This may have been one of the first examples of how it pays off to play an extremely tough schedule. Thanks to an RPI of 19, the Bulldogs received an eight seed in the South Region opposite the Missouri Tigers. What helped their cause was a 9-7 conference record in the SEC, which that year was rated the toughest conference by the RPI. Wins over Top 25 teams such as Ole Miss and Florida sealed their fate. Unfortunately, they fell 70-68 in the first round to Missouri.


2002: The first year of the pod system.


In 2002, the selection committee instituted the “pod system”, meant as a way of keeping the higher seeded teams closer to home. A good idea in terms of rewarding the schools who did what they were supposed to do throughout the year. But this did not prevent a few raised eyebrows at the fact that Pittsburgh got to play their first two games in Pittsburgh. Not on their home court mind you, but close enough for some to question how this would all work. The only true error in the system may have been Southern Illinois, and eleven seed, playing the first two rounds in Chicago against Texas Tech and Georgia, two schools who had to travel a much farther distance to the site. Yes, the Salukis made it to the Sweet Sixteen, but that was also a skilled team that could have advanced regardless of the site.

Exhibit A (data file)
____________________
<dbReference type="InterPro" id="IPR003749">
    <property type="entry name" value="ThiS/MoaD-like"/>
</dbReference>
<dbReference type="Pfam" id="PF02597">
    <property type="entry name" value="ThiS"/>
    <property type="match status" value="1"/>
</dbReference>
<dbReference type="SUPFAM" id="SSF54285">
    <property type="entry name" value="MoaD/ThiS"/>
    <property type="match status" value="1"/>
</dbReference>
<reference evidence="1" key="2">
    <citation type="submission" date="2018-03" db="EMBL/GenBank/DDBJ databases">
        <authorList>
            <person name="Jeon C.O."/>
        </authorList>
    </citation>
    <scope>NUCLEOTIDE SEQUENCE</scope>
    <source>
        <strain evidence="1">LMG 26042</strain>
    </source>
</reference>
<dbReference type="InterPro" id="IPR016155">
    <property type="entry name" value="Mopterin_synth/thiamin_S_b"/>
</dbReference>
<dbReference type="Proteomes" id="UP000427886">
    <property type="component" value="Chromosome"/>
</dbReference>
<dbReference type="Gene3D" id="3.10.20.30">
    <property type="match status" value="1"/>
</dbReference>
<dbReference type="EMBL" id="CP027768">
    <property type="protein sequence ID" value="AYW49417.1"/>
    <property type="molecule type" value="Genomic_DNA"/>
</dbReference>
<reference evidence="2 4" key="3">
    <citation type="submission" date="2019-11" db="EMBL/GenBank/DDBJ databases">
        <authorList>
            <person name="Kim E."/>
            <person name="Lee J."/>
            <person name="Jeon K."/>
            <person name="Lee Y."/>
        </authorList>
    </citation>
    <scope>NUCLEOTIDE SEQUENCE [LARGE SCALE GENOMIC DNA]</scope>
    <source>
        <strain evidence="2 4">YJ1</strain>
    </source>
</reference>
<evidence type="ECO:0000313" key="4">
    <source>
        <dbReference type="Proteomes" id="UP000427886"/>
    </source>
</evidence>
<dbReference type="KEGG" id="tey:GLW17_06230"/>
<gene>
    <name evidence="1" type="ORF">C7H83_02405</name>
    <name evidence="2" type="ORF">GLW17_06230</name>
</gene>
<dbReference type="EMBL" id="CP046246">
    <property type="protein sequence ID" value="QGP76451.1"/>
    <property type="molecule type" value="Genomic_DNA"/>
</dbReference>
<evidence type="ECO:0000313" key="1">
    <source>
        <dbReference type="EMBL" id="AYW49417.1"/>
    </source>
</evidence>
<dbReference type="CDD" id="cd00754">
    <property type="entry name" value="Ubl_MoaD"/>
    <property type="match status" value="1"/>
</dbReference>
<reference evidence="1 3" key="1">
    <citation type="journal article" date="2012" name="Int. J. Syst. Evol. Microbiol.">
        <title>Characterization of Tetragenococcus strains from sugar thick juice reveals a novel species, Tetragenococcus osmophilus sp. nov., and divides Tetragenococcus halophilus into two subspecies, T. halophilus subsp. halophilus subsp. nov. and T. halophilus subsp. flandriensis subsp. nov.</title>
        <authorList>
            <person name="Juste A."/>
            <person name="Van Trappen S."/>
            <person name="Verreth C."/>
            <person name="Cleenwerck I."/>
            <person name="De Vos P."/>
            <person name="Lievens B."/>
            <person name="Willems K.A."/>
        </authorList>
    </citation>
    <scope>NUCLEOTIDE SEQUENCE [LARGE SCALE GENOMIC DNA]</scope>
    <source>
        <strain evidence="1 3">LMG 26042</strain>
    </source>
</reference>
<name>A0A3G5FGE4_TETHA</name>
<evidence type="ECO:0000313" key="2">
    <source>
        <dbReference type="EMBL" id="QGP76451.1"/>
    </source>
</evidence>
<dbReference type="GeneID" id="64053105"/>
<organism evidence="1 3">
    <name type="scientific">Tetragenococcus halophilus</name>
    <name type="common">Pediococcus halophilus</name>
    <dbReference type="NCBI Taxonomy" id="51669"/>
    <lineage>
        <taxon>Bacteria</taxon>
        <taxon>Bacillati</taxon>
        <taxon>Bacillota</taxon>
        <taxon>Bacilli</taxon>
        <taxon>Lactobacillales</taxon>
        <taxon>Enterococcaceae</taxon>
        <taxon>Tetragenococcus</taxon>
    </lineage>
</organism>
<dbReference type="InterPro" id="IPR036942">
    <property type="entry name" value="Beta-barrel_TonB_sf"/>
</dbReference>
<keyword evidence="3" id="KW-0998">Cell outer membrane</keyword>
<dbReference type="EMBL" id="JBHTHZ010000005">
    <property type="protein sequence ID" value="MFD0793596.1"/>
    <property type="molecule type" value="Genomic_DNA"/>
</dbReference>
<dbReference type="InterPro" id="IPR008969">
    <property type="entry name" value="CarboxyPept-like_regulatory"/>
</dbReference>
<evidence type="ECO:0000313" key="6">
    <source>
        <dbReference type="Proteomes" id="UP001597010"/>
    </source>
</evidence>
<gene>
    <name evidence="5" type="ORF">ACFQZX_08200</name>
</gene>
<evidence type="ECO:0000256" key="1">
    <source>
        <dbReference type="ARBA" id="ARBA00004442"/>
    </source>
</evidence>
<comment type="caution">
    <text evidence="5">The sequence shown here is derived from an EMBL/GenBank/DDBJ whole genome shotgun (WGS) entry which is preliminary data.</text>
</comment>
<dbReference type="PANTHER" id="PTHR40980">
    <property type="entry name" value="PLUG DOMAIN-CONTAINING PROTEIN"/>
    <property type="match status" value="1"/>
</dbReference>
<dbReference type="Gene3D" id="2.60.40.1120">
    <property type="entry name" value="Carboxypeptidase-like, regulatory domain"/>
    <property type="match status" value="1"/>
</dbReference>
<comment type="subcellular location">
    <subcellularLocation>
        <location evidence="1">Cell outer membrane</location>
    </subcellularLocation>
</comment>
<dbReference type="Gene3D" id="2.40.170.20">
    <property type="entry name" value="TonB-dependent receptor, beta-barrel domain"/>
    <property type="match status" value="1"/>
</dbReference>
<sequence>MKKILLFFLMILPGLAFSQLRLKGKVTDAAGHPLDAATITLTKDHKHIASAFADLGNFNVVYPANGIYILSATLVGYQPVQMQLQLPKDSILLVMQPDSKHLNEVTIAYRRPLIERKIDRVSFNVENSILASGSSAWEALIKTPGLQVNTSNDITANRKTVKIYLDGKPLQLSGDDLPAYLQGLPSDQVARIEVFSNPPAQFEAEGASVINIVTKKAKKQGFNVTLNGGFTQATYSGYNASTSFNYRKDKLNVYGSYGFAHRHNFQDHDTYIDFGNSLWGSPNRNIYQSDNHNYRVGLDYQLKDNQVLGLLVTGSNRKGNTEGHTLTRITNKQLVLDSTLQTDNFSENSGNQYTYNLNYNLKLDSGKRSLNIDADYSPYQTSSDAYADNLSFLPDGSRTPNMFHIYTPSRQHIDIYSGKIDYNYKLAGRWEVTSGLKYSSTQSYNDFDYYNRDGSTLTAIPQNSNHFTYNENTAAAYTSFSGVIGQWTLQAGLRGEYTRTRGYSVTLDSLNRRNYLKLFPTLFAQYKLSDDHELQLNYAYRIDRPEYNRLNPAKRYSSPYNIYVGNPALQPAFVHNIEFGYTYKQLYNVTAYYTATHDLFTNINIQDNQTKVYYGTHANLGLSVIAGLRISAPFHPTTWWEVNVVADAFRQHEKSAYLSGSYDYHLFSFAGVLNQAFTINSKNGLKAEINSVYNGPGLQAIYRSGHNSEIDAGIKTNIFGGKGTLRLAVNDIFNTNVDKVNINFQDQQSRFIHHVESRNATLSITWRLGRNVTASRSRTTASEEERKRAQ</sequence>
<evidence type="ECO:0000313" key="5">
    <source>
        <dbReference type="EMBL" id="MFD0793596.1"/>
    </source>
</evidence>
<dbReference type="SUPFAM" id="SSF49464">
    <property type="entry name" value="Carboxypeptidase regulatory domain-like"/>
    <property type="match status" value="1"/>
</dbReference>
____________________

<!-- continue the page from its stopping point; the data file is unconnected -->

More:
2002: Gonzaga gets a lower seed than they had hoped for.


The Bulldogs and their fans went into Selection Sunday expecting a four seed, maybe a five. But a six? This did not make for a happy bunch when head coach Mark Few was interviewed after the pairings were announced. Amidst the boos and catcalls, Few made his team’s case for a higher seed, and this set the tone for the days leading up to their game with eleven seed Wyoming. You have to wonder if this displeasure rubbed off on the players, who were shocked by the Cowboys in the opening round. The classic meeting between the Bulldogs and Arizona would have to wait one year.


2003: Big East gets just four teams in- much to the chagrin of Seton Hall and Boston College.